Thousands of North American community leaders met Israeli politicians, entrepreneurs and social activists to debate contemporary Jewish identity at the Jewish Federations of North America General Assembly conference in Jerusalem this week.
Assimilation, women’s rights at the Western Wall and the surprising amount of poverty in Israel were among the topics discussed.
One of the subjects mostly hotly debated was how best to connect the next Jewish generations to Israel.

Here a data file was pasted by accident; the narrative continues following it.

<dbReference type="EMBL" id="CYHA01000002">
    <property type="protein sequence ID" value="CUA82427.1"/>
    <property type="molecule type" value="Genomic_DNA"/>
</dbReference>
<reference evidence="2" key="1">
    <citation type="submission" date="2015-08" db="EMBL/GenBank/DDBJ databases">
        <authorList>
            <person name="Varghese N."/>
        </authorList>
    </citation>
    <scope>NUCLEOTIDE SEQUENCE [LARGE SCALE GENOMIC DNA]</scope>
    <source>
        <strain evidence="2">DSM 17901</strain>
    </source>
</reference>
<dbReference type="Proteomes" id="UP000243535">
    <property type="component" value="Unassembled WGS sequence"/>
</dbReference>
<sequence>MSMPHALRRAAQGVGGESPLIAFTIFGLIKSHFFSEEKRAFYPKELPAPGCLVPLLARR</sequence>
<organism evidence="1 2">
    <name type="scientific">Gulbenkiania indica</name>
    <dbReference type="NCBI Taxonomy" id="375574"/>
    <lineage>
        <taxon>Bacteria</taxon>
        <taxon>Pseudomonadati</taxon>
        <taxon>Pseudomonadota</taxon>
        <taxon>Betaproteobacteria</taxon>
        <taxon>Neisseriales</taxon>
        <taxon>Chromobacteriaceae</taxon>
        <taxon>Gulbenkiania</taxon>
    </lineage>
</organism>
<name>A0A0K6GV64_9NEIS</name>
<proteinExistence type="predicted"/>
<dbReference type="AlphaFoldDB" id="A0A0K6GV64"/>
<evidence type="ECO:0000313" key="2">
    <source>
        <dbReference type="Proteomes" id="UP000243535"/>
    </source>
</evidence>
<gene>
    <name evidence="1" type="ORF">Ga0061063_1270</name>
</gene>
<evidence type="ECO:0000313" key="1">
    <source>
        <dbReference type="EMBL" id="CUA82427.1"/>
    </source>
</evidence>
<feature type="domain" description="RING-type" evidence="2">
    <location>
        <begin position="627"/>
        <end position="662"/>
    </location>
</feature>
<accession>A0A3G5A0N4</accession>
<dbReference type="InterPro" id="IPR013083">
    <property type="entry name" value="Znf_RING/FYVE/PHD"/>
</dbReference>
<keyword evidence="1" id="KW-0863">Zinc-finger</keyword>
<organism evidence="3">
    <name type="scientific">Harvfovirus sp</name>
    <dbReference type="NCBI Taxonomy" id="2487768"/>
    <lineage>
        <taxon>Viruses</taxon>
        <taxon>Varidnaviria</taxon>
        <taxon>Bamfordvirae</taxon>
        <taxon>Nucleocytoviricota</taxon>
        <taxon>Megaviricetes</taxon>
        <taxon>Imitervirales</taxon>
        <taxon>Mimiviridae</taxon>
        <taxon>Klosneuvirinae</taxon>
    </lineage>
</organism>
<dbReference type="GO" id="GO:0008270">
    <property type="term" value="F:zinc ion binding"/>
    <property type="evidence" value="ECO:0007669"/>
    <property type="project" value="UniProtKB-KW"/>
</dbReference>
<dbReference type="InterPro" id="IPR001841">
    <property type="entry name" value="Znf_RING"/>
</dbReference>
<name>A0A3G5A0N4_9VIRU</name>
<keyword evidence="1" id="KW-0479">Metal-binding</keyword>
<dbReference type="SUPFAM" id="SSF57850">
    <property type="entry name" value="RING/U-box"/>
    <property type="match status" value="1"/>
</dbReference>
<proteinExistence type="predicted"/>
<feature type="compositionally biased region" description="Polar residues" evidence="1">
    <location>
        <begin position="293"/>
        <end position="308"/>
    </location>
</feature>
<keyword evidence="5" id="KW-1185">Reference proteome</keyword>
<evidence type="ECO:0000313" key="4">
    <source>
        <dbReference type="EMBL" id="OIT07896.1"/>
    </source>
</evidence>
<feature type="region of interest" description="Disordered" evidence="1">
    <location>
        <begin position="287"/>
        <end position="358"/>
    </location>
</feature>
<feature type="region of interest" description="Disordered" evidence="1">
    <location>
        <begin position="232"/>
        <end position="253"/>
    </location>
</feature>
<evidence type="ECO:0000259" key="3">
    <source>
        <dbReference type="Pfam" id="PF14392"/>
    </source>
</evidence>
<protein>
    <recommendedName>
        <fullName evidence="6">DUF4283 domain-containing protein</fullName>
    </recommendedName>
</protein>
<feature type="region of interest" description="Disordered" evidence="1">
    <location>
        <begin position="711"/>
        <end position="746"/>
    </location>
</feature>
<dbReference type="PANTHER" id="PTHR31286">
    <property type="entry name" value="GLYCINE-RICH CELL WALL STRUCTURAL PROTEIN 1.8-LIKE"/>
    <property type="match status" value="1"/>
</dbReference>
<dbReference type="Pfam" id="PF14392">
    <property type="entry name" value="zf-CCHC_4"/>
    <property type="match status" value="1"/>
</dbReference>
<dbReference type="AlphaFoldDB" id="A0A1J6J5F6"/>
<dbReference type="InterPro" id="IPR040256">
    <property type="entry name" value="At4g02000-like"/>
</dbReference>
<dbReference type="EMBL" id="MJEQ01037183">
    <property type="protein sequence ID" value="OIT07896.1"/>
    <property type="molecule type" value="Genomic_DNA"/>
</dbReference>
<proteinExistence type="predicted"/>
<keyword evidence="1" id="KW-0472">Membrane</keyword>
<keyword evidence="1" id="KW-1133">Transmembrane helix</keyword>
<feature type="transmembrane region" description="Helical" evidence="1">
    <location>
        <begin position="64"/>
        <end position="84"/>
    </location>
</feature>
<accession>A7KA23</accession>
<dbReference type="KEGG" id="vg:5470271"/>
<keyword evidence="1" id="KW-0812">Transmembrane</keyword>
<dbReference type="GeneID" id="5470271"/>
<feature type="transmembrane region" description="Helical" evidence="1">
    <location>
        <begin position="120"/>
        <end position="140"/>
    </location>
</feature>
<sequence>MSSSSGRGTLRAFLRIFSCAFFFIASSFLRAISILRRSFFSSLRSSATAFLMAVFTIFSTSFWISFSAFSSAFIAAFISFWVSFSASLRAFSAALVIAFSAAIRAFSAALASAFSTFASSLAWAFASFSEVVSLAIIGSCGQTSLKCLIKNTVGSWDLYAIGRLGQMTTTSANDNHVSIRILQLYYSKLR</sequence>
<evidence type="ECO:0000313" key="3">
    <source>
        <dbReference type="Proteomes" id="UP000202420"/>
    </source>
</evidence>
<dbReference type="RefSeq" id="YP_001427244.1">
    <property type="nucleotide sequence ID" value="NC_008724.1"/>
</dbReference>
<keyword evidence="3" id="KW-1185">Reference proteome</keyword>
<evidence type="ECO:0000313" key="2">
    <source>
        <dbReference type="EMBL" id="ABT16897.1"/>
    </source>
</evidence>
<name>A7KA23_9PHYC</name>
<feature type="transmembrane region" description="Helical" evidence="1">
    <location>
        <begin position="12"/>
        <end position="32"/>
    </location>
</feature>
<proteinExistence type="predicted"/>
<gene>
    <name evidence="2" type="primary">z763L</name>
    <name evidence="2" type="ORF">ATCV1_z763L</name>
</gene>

“We love you and respect you and welcome your children, we don’t blame you for not living here,” said one MK, stressing that the exchange between Israel and diaspora communities are critical to its development.
The annual event, held every five years in Israel, also shed light on the role foreign Jews play in religious politics. Speakers said that with religious pluralism thriving outside Israel, those foreigners should be heard on halachic issues. “Strictly-Orthodox Judaism is a legitimate choice, but it must no longer be the default position of the Jewish state,” said Rabbi Richard Jacobs, president of the Union for Reform Judaism.